Application menus

I haven't seen an app menu (gmenu) discussion in quite some time, which
is a bit surprising as more apps add them. 3.10 will be the fourth
release featuring app menus, and by now most GNOME applications have
one. But the only information on the GNOME wiki seems to have been
written for GNOME 3.4, and there seem to be some issues and
inconsistencies with the implementation throughout the project.

1) For applications that retain a traditional menu bar, there's
inconsistency in whether options added to the app menu are also removed
from the traditional menu. E.g. Gedit and Totem (3.6/3.8) removed Help,
About, and Preferences from their traditional menu, but Terminal, Eye of
GNOME, and Aisleriot have left them where they were (so they're now in
two places). We need to pick one method and use it consistently.
Removing the items from the traditional menus has led to lots of
confused users, but not removing them I guess leads to duplicate menu
entries outside of GNOME Shell, so I guess removing is better? We need
policy here.

2) Some apps still don't have an app menu. Hi Evolution, hi Brasero!
Brasero is almost unmaintained but the Evolution team is incredibly
active, so they must have a reason for not wanting one (probably
concerned about mixing app menus with traditional menubars?). But to
have a consistent desktop, app menus surely have to be a requirement for
GNOME programs.

3) There's significant inconsistency in menu elements. Half place About
above Help, half below. Half say "About <program name>" and half leave
out the program name.  Some new ones don't even have Quit -- I'm looking
at GNOME Terminal and Evince here.  Evince's in particular is a complete
mess: it has ONLY "Help," -- About in its gear menu instead, as is
"Close." I think Evince doesn't want to have a way of closing all
windows at once, and maybe that's what's up with Terminal as well.
Perhaps apps with multiple windows should define Quit to close only
related windows, instead of all of them. Can we agree that
Help/About/Quit should be required in the app menu? Quit is the one
thing that used to be guaranteed to be there, even for third-party apps,
and I don't think users should ever have any question as to where it is.

4) I'm confused about what qualifies as "window-specific behavior" that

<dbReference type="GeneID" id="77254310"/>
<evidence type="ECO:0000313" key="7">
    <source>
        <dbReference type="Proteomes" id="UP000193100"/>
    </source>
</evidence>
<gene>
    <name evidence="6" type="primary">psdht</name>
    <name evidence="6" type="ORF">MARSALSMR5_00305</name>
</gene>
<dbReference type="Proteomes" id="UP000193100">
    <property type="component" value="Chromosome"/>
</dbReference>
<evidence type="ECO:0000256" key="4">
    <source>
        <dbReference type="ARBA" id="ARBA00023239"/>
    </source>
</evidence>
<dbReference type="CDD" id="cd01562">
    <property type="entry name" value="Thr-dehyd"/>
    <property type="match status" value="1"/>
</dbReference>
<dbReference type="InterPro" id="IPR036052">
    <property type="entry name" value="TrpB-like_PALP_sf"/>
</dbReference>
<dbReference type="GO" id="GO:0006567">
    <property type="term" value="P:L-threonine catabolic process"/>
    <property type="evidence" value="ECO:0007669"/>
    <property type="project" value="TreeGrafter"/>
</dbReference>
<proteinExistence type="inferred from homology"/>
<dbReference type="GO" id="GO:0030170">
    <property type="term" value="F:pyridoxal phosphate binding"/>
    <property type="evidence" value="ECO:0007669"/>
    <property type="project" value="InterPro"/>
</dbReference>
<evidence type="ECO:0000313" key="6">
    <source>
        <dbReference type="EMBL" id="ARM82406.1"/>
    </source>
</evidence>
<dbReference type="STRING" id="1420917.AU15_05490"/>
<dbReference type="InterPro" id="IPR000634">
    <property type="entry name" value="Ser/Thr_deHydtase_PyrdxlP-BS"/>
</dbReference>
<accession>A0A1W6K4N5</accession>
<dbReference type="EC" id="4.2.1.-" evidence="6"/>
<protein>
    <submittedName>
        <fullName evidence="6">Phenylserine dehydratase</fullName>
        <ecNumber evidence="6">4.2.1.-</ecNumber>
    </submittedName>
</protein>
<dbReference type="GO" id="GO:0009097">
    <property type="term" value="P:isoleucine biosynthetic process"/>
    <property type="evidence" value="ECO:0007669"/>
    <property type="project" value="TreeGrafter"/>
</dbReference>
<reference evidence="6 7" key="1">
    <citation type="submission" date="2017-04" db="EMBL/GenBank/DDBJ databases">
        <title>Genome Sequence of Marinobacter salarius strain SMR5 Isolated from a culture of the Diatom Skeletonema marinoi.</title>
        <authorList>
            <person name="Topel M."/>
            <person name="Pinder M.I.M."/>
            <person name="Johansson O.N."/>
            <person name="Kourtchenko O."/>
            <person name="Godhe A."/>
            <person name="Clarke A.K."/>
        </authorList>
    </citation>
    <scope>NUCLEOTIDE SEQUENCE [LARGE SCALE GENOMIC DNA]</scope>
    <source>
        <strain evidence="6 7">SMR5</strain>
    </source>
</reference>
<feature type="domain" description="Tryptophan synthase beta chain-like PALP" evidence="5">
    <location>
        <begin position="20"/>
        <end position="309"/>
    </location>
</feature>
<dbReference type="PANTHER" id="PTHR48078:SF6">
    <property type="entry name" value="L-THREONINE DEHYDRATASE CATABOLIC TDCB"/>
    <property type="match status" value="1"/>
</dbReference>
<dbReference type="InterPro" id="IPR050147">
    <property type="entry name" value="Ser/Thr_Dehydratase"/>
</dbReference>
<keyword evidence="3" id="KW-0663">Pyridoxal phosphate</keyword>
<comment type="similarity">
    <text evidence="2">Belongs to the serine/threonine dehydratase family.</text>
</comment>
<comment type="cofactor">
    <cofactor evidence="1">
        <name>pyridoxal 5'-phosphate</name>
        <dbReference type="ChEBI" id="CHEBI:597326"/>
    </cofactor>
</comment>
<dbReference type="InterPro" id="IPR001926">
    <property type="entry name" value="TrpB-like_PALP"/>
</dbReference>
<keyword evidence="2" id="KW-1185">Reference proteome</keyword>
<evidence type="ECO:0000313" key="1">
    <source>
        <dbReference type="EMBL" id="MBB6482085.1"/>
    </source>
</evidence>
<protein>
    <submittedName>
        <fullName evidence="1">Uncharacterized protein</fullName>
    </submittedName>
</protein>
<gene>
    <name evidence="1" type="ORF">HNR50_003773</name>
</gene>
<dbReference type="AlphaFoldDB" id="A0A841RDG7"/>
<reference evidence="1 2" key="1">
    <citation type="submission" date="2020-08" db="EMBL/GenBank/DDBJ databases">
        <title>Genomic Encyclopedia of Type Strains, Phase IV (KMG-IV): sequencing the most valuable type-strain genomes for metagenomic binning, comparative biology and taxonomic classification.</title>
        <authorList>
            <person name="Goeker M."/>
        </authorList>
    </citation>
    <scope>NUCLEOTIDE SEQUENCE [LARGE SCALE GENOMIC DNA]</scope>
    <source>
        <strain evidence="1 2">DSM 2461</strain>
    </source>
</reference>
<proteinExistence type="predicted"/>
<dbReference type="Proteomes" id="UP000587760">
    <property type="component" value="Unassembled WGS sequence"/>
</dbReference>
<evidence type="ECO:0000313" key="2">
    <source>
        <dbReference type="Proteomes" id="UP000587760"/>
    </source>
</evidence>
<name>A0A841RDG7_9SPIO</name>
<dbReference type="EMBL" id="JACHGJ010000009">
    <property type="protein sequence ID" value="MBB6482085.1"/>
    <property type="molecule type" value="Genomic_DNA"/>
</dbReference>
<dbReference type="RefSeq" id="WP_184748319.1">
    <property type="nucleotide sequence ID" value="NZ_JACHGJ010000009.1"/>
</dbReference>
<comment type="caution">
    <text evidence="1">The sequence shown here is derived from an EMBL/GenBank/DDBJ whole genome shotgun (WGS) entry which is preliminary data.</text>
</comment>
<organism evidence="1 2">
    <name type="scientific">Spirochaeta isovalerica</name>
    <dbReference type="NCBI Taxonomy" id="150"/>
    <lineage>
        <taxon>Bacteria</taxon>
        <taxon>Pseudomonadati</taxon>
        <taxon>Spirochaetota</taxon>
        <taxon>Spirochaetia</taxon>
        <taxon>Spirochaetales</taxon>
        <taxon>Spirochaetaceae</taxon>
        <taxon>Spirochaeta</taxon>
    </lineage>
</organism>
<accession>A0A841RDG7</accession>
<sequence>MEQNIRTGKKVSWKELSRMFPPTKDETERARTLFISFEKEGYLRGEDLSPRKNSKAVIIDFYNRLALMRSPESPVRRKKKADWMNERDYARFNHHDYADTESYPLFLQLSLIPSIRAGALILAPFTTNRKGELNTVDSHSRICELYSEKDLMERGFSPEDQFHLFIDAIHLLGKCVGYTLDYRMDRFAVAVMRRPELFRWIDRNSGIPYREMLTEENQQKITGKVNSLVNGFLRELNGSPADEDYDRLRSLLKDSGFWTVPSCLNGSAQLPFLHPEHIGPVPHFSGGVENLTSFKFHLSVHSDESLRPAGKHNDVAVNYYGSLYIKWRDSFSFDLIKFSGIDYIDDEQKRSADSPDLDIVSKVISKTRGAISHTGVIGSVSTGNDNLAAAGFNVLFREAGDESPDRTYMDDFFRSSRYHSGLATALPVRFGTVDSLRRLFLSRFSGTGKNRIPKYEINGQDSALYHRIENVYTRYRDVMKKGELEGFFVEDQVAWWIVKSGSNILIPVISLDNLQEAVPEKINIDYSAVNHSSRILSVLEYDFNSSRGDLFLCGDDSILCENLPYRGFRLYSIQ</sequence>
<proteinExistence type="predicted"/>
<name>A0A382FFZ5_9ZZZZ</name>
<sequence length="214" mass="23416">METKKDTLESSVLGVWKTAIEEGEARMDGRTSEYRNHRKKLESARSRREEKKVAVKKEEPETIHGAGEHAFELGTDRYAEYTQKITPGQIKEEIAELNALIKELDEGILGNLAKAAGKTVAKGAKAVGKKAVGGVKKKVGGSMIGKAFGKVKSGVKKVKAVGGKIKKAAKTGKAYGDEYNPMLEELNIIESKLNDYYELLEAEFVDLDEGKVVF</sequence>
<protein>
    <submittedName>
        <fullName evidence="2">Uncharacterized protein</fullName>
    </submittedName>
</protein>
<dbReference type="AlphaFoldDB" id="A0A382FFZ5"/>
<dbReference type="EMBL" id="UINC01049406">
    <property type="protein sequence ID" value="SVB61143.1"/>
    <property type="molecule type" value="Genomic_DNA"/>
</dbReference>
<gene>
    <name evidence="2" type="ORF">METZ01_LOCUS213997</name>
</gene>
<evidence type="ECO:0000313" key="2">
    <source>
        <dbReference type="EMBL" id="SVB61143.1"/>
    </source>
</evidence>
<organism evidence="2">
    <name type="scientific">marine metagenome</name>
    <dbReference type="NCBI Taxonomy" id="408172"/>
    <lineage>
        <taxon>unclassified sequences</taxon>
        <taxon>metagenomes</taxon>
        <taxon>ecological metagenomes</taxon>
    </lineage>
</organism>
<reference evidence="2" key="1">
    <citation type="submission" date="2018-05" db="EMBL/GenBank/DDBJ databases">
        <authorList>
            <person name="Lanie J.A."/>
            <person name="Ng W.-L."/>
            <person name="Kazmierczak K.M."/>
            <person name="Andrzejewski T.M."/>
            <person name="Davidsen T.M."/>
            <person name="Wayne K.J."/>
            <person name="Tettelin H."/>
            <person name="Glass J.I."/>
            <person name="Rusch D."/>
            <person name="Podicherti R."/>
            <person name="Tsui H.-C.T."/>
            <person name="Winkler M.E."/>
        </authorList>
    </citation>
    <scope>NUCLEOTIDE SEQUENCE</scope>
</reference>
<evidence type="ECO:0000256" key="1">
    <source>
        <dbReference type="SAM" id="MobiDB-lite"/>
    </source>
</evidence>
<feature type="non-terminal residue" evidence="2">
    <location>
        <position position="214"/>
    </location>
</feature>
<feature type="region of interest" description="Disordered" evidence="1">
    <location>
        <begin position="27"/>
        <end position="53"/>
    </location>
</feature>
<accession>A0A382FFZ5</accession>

doesn't belong in an app menu -- it seems like such an easy question, at
least until you're actually picking what options go in the app menu. I'm
writing an app menu for GNOME Chess, but am not sure what can and cannot
go there. Every GNOME game puts "New Game" in the app menu, and I don't
want Chess to be inconsistent with them by leaving it out, but if I put
"New Game" there, I also will want to put Open and Save there as well.
(This would work because Chess currently allows only one window at
most.) But if those game-specific options go there, then I'd want to
throw in "Resign," "Undo Move," and "Claim Draw," as well. I'd do this
by reasoning that these options affect the state of the only game in a
single-instance app. But the GNOME goal specifically lists "Open" and
"Save" as window-specific things that shouldn't go in the app menu. So
how can "New Game" belong there -- surely that's a parallel option to
Save and Load, and either they should all be there or none of them
should be? Do single-instance apps need different guidelines from
multi-instance apps? (I hope not; that'd get confusing, and then
wouldn't a "unique" app be able to put anything at all into the app
menu?) What about Pause, Undo Move, and Fullscreen -- some other games
currently put these in the app menu, but, inconsistently, others don't.

5) An application menu is required for proper integration into GNOME
Shell -- what kind of reject app has a menu with only "Quit?" -- but
almost no third-party apps (Firefox, Shotwell, LibreOffice) are using
them, and it seems unlikely they will anytime soon (or ever, for apps
that only care about Unity... I feel like Shotwell is one of these). And
anything Qt is completely out of luck. Given current momentum in favor
of Qt and Unity, I think we have to accept that most apps used in GNOME
Shell are not going to be written with it in mind, and come up with
something nicer than just showing "Quit" there. But I have no idea what.

Thanks for reading,

Michael Catanzaro

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